BWW Reviews: La MaMa Goes Dancing, Puppet Theatre Style
La MaMa, in association with Loco7 Dance Puppet Theatre Company, presents the World Premiere of Urban Odyssey. Conceived by Federico Restrepo and Denise Greber, Urban Odyssey depicts the experience of immigration to America through movement and visual theatre. A part of La MaMa's 50th Anniversary season, Urban Odyssey is a limited engagement run at La MaMa's Ellen Stewart Theatre (66 East 4th Street) from March 22 – April 8, 2012.
Urban Odyssey was designed, directed and choreographed by Federico Restrepo. Obie Award Winner Elizabeth Swados composed the original score with text by Elias Khoury. This new work is the culmination of a ten-year investigation that began in 2002 with a production created from Federico Restrepo's personal experience as a Colombian immigrant.
Dance has always played a large role in the work of Loco7 and Urban Odyssey is no different. The collaborating dancers were some of the finest I've seen in the city. Navigating through the piece with puppets and masks, they still found a way to express raw emotion even when their faces were obscured. The musicians were extremely impressive as well, filling out and giving dimensionality to the piece. A standout was Kari Bethke, violinist.
Obviously the puppets are in someway cornerstones of the piece. It's obvious why Loco7 has received grants from foundations like the Jim Henson Foundation. The use of unconventional materials and the multitude of styles of puppets used by Loco7 in Urban Odyssey frankly made The Lion King look like a sock puppet show. The best example was the tent, designed by Catarina Leitao. At the top of the show, you are unaware it is a puppet. Nonetheless, it winds up becoming a central focal point and character in the show.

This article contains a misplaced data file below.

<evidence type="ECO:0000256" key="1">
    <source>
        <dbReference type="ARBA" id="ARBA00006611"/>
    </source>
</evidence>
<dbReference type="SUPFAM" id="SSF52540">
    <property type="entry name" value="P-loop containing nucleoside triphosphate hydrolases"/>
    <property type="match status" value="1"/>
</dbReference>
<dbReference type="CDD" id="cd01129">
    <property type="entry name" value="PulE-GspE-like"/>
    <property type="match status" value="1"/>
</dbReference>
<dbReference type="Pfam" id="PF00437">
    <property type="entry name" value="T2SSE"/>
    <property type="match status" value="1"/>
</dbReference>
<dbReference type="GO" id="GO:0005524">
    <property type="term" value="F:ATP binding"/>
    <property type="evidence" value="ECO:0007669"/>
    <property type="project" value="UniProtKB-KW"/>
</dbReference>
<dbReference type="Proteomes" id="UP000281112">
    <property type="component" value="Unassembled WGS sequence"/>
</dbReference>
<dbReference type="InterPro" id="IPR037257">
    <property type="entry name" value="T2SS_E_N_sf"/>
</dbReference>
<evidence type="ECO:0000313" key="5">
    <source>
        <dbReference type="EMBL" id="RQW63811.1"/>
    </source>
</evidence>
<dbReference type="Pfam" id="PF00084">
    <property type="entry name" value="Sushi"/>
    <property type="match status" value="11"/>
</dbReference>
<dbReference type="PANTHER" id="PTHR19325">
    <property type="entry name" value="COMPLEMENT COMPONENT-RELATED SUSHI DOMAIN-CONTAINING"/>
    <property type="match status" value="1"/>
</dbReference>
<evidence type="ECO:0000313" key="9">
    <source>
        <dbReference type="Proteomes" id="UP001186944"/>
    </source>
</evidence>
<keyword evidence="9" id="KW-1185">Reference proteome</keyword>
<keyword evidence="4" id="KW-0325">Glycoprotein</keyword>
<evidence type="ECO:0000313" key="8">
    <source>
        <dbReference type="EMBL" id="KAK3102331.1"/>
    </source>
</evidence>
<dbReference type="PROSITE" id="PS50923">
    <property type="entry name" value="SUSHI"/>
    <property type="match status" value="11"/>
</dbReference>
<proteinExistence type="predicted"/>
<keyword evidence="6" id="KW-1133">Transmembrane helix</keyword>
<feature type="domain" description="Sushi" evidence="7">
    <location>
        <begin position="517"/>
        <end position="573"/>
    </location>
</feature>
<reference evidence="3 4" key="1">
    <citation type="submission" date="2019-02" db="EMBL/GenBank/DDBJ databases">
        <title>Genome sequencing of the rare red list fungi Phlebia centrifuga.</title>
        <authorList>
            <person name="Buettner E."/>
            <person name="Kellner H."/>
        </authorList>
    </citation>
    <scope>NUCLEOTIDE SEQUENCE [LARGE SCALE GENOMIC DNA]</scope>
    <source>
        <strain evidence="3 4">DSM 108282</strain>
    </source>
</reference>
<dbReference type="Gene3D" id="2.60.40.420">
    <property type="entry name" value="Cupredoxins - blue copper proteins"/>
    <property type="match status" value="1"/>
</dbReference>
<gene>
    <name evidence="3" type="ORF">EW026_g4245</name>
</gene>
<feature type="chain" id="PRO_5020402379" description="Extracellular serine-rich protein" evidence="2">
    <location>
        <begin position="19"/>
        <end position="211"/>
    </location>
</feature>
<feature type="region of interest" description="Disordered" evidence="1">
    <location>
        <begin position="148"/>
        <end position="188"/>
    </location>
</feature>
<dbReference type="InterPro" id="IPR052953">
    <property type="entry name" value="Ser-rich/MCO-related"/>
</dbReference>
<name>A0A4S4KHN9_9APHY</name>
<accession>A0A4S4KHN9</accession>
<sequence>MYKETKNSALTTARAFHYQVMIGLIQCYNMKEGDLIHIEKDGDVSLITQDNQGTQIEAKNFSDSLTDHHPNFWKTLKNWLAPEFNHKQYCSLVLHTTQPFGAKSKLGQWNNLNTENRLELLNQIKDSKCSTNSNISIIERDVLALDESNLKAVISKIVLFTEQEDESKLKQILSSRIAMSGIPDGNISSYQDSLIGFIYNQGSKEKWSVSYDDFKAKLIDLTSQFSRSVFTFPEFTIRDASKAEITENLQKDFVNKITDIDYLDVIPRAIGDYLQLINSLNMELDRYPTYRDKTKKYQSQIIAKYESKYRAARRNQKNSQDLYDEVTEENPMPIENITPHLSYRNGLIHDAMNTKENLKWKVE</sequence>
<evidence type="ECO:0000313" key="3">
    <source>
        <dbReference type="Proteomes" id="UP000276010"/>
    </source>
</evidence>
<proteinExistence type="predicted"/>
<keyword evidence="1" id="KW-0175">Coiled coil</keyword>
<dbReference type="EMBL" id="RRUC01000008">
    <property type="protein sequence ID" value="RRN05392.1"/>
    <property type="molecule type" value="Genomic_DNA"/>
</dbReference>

Urban Odyssey is divided into three episodes. The first episode, "9 Windows" reveals a series of multi-media experiences of being a displaced immigrant. The second episode, "Open Door" addresses the impact of the immigrant on the diverse cultural background of New York City. The third episode, "Room to Panic" depicts the joy and struggle in achieving the American Dream. Urban Odyssey is a voyage of human experience, from leaving ones homeland to finding a new country, to making a new home and setting down roots.
Although the ensemble was enthralling to watch and the theme is relatively timeless, there was something that felt extremely dated about this World Premiere. I understand that the origins of this piece go back to 2002. However, I feel this piece was, and still is, a commentary on the administration of George W. Bush. Don't get me wrong. There is plenty to comment regarding George W. Bush, but there is nothing fresh about it.
Overall, the show is family friendly (appropriate for audiences ages 12 and up). The puppets are a visual treat. The dancing is strong and the music is evocative. The subject matter though is sadly dated and was a great disappointment, at least for this theatregoer.
If you want to check out Urban Odyssey by Loco7 Dance Puppet Theatre Company, it runs now through April 8th at La MaMa. For tickets, visit La MaMa.org or call 212.475.7710.
From This Author Trish Vignola